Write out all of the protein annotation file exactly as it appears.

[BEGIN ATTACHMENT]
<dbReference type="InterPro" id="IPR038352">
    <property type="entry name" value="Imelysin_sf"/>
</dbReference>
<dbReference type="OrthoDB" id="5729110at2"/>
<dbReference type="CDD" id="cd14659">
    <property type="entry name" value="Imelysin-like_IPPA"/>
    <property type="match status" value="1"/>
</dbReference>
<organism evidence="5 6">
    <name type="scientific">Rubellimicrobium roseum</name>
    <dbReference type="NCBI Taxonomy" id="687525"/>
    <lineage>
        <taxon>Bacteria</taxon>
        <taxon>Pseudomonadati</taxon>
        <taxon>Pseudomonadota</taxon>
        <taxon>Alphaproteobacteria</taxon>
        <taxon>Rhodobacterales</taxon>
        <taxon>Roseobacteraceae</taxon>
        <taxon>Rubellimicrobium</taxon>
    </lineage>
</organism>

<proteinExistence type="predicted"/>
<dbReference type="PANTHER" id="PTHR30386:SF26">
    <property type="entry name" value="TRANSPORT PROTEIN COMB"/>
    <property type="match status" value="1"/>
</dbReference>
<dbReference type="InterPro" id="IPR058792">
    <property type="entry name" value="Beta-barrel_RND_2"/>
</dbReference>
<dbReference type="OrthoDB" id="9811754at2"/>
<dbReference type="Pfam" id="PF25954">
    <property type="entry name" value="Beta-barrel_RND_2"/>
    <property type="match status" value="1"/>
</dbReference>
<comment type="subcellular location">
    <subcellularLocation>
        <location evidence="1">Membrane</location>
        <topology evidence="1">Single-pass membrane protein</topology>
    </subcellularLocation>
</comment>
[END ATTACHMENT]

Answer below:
<dbReference type="InterPro" id="IPR038352">
    <property type="entry name" value="Imelysin_sf"/>
</dbReference>
<dbReference type="OrthoDB" id="5729110at2"/>
<dbReference type="CDD" id="cd14659">
    <property type="entry name" value="Imelysin-like_IPPA"/>
    <property type="match status" value="1"/>
</dbReference>
<organism evidence="5 6">
    <name type="scientific">Rubellimicrobium roseum</name>
    <dbReference type="NCBI Taxonomy" id="687525"/>
    <lineage>
        <taxon>Bacteria</taxon>
        <taxon>Pseudomonadati</taxon>
        <taxon>Pseudomonadota</taxon>
        <taxon>Alphaproteobacteria</taxon>
        <taxon>Rhodobacterales</taxon>
        <taxon>Roseobacteraceae</taxon>
        <taxon>Rubellimicrobium</taxon>
    </lineage>
</organism>

<proteinExistence type="predicted"/>
<dbReference type="PANTHER" id="PTHR30386:SF26">
    <property type="entry name" value="TRANSPORT PROTEIN COMB"/>
    <property type="match status" value="1"/>
</dbReference>
<dbReference type="InterPro" id="IPR058792">
    <property type="entry name" value="Beta-barrel_RND_2"/>
</dbReference>
<dbReference type="OrthoDB" id="9811754at2"/>
<dbReference type="Pfam" id="PF25954">
    <property type="entry name" value="Beta-barrel_RND_2"/>
    <property type="match status" value="1"/>
</dbReference>
<comment type="subcellular location">
    <subcellularLocation>
        <location evidence="1">Membrane</location>
        <topology evidence="1">Single-pass membrane protein</topology>
    </subcellularLocation>
</comment>